It is quite simply impossible to predict the future. We in the automotive media can’t do much more than make educated guesses and speculate about what the future holds for cars, especially when manufacturers are less than forthcoming with the information. Such is the case for the C7 Corvette. We’ve heard rumors, we’ve seen renderings – yet there is not a single reliable, absolute piece of information except that there will eventually be a C7 Corvette.

Is this the new Corvette? Not according to GM.

We’ve been told we have to wait until 2012, maybe 2013. It could even be 2014, meaning the long-in-the-tooth C6 (that was heavily based on the C5, which debuted in 1997) will be quite old by then. Renderings and concepts have popped up, like the Transformers 2 character Sideswipe, as well as numerous wallpapers, but nothing firm. Since a vacuum has been left by the lack of information on the future C7, some rather ridiculous rumors have been swirling around. Could the next Corvette get a hybrid drivetrain or a diesel engine? Maybe even a twin-turbo V6, as suggested by Paul Lindy of Global Insight in an interview with Popular Mechanics.

The last Blue Flame six-cylinder engine was a fantastic fizzle that almost killed the Corvette in its infancy.

Nonsense, we say. The Corvette hasn’t had a six-cylinder engine in over 50 years. When you buy Corvette, you get a V8. But one has to take into account today’s market and environment. The Obama administration has set a pretty high bar for fuel efficiency in the coming decade, mandating manufacturers reach a fleet average of 35 mpg by 2020. That timeline means the next Corvette is going to have to take fuel efficiency into account, and engines are likely going to get smaller before they get bigger.

Even bigger with a LSX 454-based engine for Z06s?

Then again, maybe not. The ZR-1 has a supercharged, 6.2 liter LS9 engine that makes more than 100 horsepower per liter, can reach a top speed over 200 mph, and yet still gets about 20 mpg on the highway. Not too shabby. Dr. Jamie Meyer of GM Performance Parts thinks there might be a future still for big displacement engines in the Corvette. During a recent interview on other topics, he said “The GM platform teams are also impressed with output of the LSx 454. A production Camaro or Corvette with an LSX 454? It could happen.”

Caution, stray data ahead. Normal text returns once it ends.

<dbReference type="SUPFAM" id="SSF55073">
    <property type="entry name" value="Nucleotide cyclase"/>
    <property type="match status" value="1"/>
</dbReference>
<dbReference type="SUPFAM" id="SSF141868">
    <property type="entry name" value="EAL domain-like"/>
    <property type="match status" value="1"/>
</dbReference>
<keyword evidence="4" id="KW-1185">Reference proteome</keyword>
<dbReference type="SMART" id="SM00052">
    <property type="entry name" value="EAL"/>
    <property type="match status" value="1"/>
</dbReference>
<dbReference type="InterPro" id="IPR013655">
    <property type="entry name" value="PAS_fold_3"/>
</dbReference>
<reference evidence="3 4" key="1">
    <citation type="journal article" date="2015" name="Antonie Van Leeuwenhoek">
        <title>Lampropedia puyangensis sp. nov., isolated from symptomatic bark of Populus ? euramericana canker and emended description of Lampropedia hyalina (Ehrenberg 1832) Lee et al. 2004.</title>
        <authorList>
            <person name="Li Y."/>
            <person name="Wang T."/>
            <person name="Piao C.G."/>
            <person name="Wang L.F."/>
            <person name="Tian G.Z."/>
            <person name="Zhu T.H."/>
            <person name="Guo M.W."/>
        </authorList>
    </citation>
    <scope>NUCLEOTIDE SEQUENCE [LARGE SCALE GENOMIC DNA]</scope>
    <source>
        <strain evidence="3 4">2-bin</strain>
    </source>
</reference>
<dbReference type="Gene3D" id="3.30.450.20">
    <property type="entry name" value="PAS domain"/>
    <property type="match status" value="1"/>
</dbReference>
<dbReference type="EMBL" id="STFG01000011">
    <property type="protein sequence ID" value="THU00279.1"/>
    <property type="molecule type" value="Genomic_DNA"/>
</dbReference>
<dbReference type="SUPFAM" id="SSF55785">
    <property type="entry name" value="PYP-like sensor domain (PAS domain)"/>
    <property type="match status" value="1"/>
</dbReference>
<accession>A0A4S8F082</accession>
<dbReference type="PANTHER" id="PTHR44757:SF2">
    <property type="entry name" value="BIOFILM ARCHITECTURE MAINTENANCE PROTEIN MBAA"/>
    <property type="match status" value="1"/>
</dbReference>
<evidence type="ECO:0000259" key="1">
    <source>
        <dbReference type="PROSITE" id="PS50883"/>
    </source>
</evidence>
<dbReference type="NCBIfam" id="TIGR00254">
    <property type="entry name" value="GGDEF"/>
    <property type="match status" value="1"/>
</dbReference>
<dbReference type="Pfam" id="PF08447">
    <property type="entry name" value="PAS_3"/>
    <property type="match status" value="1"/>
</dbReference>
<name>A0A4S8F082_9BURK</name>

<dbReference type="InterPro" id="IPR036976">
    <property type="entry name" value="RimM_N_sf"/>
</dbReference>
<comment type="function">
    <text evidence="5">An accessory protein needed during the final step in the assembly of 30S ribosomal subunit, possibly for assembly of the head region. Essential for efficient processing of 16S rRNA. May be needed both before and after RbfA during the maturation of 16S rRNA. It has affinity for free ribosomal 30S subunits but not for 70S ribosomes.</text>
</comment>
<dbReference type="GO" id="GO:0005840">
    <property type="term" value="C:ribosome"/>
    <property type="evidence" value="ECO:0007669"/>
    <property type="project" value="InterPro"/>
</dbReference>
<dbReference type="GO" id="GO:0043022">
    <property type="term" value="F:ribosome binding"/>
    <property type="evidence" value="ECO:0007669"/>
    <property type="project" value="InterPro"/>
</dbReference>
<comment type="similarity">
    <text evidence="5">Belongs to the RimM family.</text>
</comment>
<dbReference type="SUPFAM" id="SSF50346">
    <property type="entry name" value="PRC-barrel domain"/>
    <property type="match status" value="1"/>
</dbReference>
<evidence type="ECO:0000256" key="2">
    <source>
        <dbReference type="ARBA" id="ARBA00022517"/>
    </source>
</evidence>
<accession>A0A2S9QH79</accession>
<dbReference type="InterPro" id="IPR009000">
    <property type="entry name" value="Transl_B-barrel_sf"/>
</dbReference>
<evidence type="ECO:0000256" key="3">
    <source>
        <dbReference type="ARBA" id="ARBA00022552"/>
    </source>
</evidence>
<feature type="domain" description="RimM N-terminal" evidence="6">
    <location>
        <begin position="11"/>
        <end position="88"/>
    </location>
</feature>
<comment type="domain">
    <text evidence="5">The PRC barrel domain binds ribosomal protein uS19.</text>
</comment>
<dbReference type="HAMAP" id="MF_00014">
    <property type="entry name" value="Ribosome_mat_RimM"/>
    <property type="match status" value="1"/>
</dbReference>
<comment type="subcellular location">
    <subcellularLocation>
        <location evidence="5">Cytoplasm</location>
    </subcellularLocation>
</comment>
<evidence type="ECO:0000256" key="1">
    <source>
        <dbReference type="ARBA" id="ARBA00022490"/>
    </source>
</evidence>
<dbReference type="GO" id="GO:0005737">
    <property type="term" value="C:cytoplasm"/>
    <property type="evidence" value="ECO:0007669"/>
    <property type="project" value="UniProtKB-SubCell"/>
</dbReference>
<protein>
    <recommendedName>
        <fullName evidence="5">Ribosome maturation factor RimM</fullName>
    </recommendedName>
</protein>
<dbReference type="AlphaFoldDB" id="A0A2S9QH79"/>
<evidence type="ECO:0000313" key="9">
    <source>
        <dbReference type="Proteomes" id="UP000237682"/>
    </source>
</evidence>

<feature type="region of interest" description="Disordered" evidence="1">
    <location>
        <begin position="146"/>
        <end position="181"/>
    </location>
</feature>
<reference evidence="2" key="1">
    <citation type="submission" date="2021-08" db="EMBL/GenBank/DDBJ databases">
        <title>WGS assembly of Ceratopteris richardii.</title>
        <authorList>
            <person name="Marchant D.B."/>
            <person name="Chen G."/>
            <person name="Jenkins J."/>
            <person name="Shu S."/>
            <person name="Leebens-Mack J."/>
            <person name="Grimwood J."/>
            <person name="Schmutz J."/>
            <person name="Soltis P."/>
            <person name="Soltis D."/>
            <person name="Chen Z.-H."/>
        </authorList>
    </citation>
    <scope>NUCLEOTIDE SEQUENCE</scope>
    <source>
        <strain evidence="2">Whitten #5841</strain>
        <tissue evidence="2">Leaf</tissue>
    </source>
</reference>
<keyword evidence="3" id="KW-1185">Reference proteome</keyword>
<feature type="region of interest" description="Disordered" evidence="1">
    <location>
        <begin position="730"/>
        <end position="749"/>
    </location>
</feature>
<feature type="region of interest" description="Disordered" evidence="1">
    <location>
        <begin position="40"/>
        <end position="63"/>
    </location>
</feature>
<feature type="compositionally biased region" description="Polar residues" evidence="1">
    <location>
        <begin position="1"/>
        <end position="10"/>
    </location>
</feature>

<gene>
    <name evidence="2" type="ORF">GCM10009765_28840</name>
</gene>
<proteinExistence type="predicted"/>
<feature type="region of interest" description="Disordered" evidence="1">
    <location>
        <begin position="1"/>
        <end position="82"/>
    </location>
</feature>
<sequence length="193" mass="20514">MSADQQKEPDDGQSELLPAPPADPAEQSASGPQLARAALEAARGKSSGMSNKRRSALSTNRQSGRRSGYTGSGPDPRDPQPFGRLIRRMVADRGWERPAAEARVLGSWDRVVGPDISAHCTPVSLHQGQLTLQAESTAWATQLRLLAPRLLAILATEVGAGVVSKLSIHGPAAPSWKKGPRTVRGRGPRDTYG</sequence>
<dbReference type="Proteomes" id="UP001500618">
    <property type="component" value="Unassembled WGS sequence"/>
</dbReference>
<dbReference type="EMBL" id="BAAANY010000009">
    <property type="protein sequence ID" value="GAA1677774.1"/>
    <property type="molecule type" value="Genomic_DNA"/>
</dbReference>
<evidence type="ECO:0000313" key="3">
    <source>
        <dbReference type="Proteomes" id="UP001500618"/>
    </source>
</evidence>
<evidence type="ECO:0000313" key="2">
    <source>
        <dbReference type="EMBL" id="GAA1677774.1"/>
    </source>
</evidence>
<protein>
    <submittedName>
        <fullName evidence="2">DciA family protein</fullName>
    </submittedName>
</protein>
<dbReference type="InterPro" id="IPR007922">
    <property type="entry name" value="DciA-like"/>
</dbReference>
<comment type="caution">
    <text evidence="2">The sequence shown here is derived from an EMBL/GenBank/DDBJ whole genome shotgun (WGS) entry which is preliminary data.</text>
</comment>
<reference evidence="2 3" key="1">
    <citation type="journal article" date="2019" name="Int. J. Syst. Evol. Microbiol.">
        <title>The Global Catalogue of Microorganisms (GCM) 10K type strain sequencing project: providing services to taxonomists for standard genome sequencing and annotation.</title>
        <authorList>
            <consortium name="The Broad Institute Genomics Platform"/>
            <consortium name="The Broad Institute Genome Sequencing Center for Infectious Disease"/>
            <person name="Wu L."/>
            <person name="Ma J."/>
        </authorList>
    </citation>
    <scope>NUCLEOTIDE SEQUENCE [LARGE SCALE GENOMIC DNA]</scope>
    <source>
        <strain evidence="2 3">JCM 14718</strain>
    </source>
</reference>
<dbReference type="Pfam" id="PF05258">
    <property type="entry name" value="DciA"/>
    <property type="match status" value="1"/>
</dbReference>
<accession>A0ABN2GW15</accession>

A 454 LSx engine in a production Corvette might not be environmentally friendly, but it sure would be fun.

This got the gears in our head turning. The LSx 454 engine is essentially a large displacement engine fitted into a small block package. The engine makes 650 horsepower on pump gas while keeping everything in a compact package. While it is difficult to contemplate GM dumping the exceptionally awesome LS7 engine after just a few years of use, stranger things have happened. The LSx engine is currently offered as a crate engine, but dropping it into a next-generation Corvette wouldn’t be too hard. But a base Corvette displacing 454 cubic inches and making 650 horsepower? That is highly unlikely.

Corvette Racing's 5.5 liter production-based engine may end up as the base engine for the C7 Corvette...one day. Picture: Corvette Racing/Richard Prince

Base Model Corvettes with a Smaller 5.5-Liter Power Plant?

Instead we look to Corvette Racing. The team of Corvette C6.Rs has dominated the American Le Mans Series so much, that they had a whole class to themselves after the competition dropped out. New rule changes in the ALMS require teams to run more production-based vehicles, including the engines. This means the 6.0 liter, race-prepped engine that took the teams to so many victories had to go. Instead Corvette Racing will be running a 5.5 liter production-based engine that will in fact be built alongside the Corvette’s lineup of current engines. Could the C7 wind up with a 5.5 liter engine in place of the 6.2 liter LS3 it currently uses?

Well until GM gives us something else to go on, that’s our story. A base Corvette with the Corvette Racing 5.5 liter engine, and a Z06/ZR-1 with the 650 horsepower LSx 454 engine. So says the car-predicting crystal ball.